ASSFN Develops Priorities in Training, Research, and Advocacy

Emad Eskandar, MD, MBA

The American Society for Stereotactic and Functional Neurosurgery (ASSFN) serves as an affiliate joint section of the AANS and CNS, and remains deeply involved in a variety of educational, organizational, and advocacy activities on behalf of North American functional neurosurgeons and our patients.

The ASSFN recently held a very successful biennial meeting last spring in Chicago, Illinois, with the help of CNS staff. With over 500 attendees and industry experts, the 2016 ASSFN Biennial Meeting showcased the progress and current state of stereotactic and functional neurosurgery with a stellar list of invited talks and concurrent sessions. Konstantin Slavin was the meeting chairman and Joshua Rosenow was the local host. The topics covered were wide-ranging and included the most current approaches for the treatment of movement disorders, epilepsy, pain, and neuropsychiatric disease. The ASSFN Executive Council appointments for 2016- 2018 were announced during the meeting. New ASSFN President Emad Eskandar takes the reins from Aviva Abosch, Robert Gross was elected as vice-president, and Ron Alterman became the new secretary treasurer.

Members of the ASSFN/Stereotactic and Functional Section have taken great advantage of the recent BRAIN Initiative from the federal government. The Defense Advanced Research Programs Agency (DARPA) has been a very generous supporter. One initiative of DARPA is the SUBNETS program to develop a closed-loop next generation neuromodulation device for the treatment of neuropsychiatric disorders such as PTSD, major depression, and substance abuse. Another is the RAM project to develop a neuromodulation device for enhancing memory. Members of the section are deeply involved in these projects and gave presentations at the recent ASSFN meeting on the progress toward what are likely to be the next generation of neuromodulatory treatments for many new indications.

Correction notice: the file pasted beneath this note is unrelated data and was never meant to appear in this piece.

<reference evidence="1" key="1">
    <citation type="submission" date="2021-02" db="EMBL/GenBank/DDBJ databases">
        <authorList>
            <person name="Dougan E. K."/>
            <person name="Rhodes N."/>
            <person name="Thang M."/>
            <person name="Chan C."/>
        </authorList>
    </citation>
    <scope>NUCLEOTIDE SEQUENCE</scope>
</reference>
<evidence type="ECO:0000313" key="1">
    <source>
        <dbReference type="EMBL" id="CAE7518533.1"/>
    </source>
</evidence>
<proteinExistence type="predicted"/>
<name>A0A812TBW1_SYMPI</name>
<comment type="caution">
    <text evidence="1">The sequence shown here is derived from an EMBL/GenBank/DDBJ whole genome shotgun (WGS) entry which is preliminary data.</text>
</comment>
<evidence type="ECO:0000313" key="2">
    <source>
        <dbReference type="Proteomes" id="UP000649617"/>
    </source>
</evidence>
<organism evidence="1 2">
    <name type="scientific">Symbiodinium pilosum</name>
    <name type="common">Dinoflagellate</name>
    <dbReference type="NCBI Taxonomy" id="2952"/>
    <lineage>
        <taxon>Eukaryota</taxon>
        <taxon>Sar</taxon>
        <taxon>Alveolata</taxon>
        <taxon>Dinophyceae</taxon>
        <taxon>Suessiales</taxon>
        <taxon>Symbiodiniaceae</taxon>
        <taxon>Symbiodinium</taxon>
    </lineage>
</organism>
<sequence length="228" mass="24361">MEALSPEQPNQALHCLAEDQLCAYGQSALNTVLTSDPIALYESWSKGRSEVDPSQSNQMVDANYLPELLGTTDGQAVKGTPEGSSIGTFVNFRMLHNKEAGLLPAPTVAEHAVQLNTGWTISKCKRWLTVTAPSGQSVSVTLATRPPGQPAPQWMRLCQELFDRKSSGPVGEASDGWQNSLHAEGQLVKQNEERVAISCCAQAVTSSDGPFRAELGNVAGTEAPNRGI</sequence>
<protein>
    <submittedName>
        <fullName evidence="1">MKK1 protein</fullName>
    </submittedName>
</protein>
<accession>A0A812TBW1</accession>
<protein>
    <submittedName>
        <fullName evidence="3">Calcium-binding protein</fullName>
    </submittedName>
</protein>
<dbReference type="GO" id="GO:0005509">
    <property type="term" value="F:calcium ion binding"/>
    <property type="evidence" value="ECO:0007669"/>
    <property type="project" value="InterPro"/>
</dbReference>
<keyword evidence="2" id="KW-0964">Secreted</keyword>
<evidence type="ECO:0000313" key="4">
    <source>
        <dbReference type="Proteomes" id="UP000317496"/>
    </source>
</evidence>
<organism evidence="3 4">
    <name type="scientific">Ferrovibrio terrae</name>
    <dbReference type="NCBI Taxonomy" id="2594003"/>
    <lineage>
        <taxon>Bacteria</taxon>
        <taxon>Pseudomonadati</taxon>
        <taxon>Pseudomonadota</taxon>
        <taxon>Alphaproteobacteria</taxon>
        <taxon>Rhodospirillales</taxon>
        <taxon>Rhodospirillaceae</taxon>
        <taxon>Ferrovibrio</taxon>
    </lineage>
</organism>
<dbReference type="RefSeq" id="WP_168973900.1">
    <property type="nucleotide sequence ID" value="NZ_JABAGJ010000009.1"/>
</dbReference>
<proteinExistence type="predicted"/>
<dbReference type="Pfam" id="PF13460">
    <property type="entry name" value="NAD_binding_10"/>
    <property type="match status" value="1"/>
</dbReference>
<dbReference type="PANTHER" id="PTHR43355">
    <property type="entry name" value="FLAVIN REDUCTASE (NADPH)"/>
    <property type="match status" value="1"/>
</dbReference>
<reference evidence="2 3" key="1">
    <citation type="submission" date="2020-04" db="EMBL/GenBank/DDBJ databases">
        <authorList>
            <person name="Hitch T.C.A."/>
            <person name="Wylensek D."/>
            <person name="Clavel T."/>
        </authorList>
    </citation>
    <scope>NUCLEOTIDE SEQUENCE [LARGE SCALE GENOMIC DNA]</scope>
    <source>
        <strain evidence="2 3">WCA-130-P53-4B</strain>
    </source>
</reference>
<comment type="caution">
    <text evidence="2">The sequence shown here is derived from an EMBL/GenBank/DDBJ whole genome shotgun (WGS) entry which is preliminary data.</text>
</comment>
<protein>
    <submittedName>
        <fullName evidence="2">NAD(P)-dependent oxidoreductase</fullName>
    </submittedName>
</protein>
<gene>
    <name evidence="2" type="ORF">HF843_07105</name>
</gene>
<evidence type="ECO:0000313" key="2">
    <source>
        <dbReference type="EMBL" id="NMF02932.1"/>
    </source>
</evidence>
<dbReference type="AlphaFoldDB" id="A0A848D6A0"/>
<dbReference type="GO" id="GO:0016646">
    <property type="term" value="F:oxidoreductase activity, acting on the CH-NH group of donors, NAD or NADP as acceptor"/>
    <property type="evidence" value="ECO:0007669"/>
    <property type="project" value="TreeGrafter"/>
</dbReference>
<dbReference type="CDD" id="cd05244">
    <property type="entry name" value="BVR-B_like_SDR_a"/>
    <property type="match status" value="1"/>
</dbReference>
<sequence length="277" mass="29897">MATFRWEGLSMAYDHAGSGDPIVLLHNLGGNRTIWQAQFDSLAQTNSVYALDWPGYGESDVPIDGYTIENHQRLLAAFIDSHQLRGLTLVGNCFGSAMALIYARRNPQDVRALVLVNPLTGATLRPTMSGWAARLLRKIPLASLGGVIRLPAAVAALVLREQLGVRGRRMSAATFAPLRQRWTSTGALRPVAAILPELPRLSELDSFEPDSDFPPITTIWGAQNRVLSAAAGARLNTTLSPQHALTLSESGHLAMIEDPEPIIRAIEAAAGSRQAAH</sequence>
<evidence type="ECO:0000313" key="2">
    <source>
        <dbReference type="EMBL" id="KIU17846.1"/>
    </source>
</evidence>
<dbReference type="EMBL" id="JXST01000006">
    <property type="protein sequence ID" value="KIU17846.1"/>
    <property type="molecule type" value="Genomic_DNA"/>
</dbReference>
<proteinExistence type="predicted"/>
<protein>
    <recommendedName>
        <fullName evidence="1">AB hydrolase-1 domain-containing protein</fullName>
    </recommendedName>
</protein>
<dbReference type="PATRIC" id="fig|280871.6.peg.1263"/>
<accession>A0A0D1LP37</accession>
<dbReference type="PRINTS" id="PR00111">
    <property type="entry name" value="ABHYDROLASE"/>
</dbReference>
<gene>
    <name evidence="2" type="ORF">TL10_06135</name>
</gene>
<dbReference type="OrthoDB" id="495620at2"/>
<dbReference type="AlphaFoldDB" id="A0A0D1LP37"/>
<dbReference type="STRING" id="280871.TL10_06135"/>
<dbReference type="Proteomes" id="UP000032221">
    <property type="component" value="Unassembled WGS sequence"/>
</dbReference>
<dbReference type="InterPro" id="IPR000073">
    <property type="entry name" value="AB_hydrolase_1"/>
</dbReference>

Current ASSFN Membership numbers 375, including 36 residents and fellows. This number is the highest it has been in years, and reflects growing interest in our burgeoning multidisciplinary field. Society membership is now open and free to medical students. The section is financially healthy and investigating ways to support our priorities in training, research, and advocacy. The Roy Bakay Fund, which supports trainee research in stereotactic and functional, is one such example. We continue to work towards expanding our international footprint, and our section leadership was broadly represented on the program of the World Society of Stereotactic and Functional Neurosurgery (WSSFN) meeting in Mumbai, September 2015. In return, we encourage and actively solicit participation from the leadership and members of our international partner societies for our section sessions.

As part of ongoing efforts to promote the training and education of residents, fellows, and neurosurgeons in stereotactic and functional neurosurgery, ASSFN held its third annual Hands-on Training Course in Stereotactic and Functional Neurosurgery at the University of Colorado Anschutz Medical Campus in November 2015. Industry sponsorship was generous, and we were able to offer the course free to residents. The 2016 course is being held November 4–6, at the Hyatt Regency Aurora-Denver Convention Center in Colorado. With a registration cap of 30 people, the course is full and has generated a waiting list.

Finally, ASSFN leadership continues to look for ways to broaden and deepen the engagement between our society and our current key industry partners with respect to our shared priorities of (1) patient care and access, (2) advancing the field through research, (3) training the next generation of practitioners, and (4) the formation of joint task forces to tackle the obstacles associated with each of these priorities.

MEMBERS OF THE ASSFN/STEREOTACTIC AND FUNCTIONAL SECTION HAVE TAKEN GREAT ADVANTAGE OF THE RECENT BRAIN INITIATIVE FROM THE FEDERAL GOVERNMENT.